Saturday, April 13, 2024
film T.V and Video Games

TV review: After Life series 2 doubles down on the gallows humour


Ricky Gervais’ effective one-man-show After Life doesn’t change the formula in its second series for Netflix

In March 2019, After Life series 1 dropped on Netflix to massive global popularity, if not quite critical acclaim. Little over a year later and in a very different global context, series 2 has appeared in a similarly nonchalant fashion, and will no doubt follow a comparable course.

Its writer, director and star Ricky Gervais has for a long time now been a Marmite figure, initially conquering the comedy world with The Office and Extras. Meanwhile, his stand-up shows solidified his place as an A-list comedian, and his pioneering podcasts with Stephen Merchant and Karl Pilkington have become cultural touchstones.

The man was invincible, beloved for making fun out of the sad facts of life and the ludicrousness of celebrity. The moment that his fortune shifted was 2011’s Life’s Too Short, as he lost sight of the subjects of his jokes, and left his audiences unsure what to laugh at. These issues prevailed in Derek, compounded by a mawkish sentimentality.

A string of poor feature films and scabrous gigs hosting the Golden Globes consolidated his ‘Ricky-vs-the world’ outlook, playing out daily on Twitter, puppet-mastering controversies for his own entertainment. Reader, I am a fan. Gervais is a fundamentally great comedian and generally I am happy to dig through his ego for the gag.

That said, he has cast himself as the villain of the entertainment world. The media overwhelmingly shakes a collective fist at his provocations, handwringing at his perceived tastelessness and lack of wokeness. Gervais’ comedy empire is built on his personality, which hasn’t really evolved with culture; it has simply dug in and responded to things changing around it.

YouTube video

This is the reason for his enduring appeal. In a world where people are hard-pressed to be bang up-to date with the infinite zeitgeist, in which any action can offend or be wilfully misinterpreted, Gervais’ comedy is a reassuring constant. A working-class man from Reading who made fun of life to a point of unbelievable success, without tempering his opinions or needily pursuing current trends.

Nonetheless, After Life series 1 was a blessed relief, offering the most universally human work of Gervais’ career. It followed Tony (Gervais), a recent widower in the idyllic fictional village of Tambury, as he came to terms with a life without his soulmate through the community of colleagues and friends that cared for him, despite his many faults.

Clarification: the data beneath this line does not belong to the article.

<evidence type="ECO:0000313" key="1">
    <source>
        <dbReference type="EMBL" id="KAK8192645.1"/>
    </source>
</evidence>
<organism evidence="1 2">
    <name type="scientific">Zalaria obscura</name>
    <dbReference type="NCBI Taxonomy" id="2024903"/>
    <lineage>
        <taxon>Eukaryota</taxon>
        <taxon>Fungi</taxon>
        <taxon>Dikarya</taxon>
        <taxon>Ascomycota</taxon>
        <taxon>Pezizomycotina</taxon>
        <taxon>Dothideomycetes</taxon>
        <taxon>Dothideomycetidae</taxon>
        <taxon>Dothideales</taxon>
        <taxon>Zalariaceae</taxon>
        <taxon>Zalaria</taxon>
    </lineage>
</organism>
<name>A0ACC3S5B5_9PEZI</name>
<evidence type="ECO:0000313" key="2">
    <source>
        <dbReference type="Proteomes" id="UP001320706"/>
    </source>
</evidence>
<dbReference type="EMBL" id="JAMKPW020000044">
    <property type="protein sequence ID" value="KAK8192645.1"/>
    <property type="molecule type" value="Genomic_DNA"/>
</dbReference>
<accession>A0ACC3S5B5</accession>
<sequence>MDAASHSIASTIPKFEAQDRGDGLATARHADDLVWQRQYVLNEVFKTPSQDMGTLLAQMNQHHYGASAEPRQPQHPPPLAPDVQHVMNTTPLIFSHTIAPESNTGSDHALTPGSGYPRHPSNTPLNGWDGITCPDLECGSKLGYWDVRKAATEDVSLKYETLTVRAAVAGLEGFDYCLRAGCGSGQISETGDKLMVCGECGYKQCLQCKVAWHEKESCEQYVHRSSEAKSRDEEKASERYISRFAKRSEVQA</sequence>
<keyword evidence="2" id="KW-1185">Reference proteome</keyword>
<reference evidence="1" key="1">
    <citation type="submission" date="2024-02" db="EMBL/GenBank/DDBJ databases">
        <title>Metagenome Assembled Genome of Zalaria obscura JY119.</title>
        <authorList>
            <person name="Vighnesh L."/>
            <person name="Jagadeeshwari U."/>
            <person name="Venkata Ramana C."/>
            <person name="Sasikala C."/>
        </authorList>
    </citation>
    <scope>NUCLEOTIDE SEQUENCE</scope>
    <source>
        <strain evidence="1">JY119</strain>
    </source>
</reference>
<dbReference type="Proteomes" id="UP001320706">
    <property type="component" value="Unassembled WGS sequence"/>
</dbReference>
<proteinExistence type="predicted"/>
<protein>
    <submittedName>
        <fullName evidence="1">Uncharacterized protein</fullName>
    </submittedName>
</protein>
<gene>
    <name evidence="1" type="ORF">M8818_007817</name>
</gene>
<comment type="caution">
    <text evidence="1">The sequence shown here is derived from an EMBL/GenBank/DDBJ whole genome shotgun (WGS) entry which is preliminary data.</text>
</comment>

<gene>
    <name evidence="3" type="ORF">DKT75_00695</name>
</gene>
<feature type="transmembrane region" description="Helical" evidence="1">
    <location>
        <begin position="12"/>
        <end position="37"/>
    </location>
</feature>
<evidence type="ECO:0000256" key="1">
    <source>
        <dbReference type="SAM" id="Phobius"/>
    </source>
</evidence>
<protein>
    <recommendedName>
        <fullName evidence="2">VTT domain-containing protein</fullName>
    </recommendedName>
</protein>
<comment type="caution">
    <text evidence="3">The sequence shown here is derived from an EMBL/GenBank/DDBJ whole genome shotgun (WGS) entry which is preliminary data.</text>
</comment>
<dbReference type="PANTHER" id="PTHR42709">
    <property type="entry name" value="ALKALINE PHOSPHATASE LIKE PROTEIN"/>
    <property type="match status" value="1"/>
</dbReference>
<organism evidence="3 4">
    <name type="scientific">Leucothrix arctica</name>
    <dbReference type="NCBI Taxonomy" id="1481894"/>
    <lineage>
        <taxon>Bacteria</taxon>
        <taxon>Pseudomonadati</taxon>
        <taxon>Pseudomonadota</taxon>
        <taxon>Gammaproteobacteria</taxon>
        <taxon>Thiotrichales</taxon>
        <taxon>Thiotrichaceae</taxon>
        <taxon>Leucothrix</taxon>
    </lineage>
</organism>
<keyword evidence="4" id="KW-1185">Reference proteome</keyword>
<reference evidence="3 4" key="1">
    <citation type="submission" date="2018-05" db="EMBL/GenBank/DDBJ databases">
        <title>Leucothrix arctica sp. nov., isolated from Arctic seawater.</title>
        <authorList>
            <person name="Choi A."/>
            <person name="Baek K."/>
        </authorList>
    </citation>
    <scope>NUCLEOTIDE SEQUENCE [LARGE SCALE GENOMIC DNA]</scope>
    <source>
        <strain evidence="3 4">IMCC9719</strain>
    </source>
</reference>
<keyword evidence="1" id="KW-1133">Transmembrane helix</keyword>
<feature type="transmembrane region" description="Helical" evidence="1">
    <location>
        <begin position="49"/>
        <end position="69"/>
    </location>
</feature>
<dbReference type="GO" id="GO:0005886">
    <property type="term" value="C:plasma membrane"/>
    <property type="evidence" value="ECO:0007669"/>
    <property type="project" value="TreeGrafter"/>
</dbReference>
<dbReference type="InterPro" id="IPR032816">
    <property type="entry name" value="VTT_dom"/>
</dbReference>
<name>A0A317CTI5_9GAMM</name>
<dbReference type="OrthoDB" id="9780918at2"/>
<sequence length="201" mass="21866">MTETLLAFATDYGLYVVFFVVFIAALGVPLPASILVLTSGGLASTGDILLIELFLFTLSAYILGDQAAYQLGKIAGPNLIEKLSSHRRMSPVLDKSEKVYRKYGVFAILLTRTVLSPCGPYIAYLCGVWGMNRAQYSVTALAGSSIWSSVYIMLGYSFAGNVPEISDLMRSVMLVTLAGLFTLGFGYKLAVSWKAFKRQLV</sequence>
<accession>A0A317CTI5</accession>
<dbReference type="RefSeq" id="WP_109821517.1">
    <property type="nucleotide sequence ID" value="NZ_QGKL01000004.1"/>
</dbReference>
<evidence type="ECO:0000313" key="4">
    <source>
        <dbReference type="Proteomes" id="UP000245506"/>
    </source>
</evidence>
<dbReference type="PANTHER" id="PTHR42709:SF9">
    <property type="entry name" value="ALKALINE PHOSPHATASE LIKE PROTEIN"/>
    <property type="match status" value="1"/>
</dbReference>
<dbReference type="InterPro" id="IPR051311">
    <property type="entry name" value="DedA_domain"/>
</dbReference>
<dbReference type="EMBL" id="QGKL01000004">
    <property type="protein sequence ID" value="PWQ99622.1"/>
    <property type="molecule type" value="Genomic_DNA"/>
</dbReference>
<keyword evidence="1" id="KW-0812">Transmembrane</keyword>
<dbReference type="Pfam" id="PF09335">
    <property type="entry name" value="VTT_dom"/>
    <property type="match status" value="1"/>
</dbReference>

Gervais’ total control underlaid the show’s strengths and weaknesses. It contained a deliciously sour yet moving portrait of a man’s route to repair, diving into a particularly privileged nihilism. However, the Gervais-show side-lined the high-class comedy talent in supporting roles, the direction was languid and one-note, and its total focus on Tony frustrated by wallowing in selfishness.

It’s also his most successful ever show, thank to Netflix’s global platform. Not surprising then, that series 2 doubles down on this formula – the strengths and weaknesses persist and intensify. Narratively, Tony’s one-step-forwards at the series 1 finale is met by a two-steps-back here, lapsing into familiar pessimism.

With more episodes, most shows expand their palate by bringing in new characters and plotlines. After Life largely negates this the point of repetitiveness, while neglecting superb support from Diane Morgan, Roisin Conaty and Ashley Jensen.

For all his rudeness and selfishness, Tony has a wonderful home, job and social network. He is surrounded by people who love him generously and support him unreservedly, while he offers almost nothing in return. Every meaningful conversation occurs for him to spin the focus back on himself. This is exasperating, even if you enjoyed the first series.

Yet, After Life is peppered with enough humanity to pull through to a satisfying finale. True to its creator, subtlety is not the order of the day – from the dialogue, no-frills direction and the manipulative score. After Life deals in death and compassion, in a way that is incredibly on-the-nose right now.

This is also what makes it captivating – the universality of these themes has never been clearer, and to examine them with warmth and humour is essential. That said, if you don’t like Gervais, you won’t like this.

After Life series 2 is available to stream now on Netflix for all you Gervais lovers out there. 

Like this? Try these…

Matthew Floyd

I write about and curate film, based in Birmingham. Programme Coordinator for World of Film International Festival, screening new independent world cinema in Glasgow and beyond. Equally devoted to the popular and the niche. Lover of live music, hardcore punk and festival season.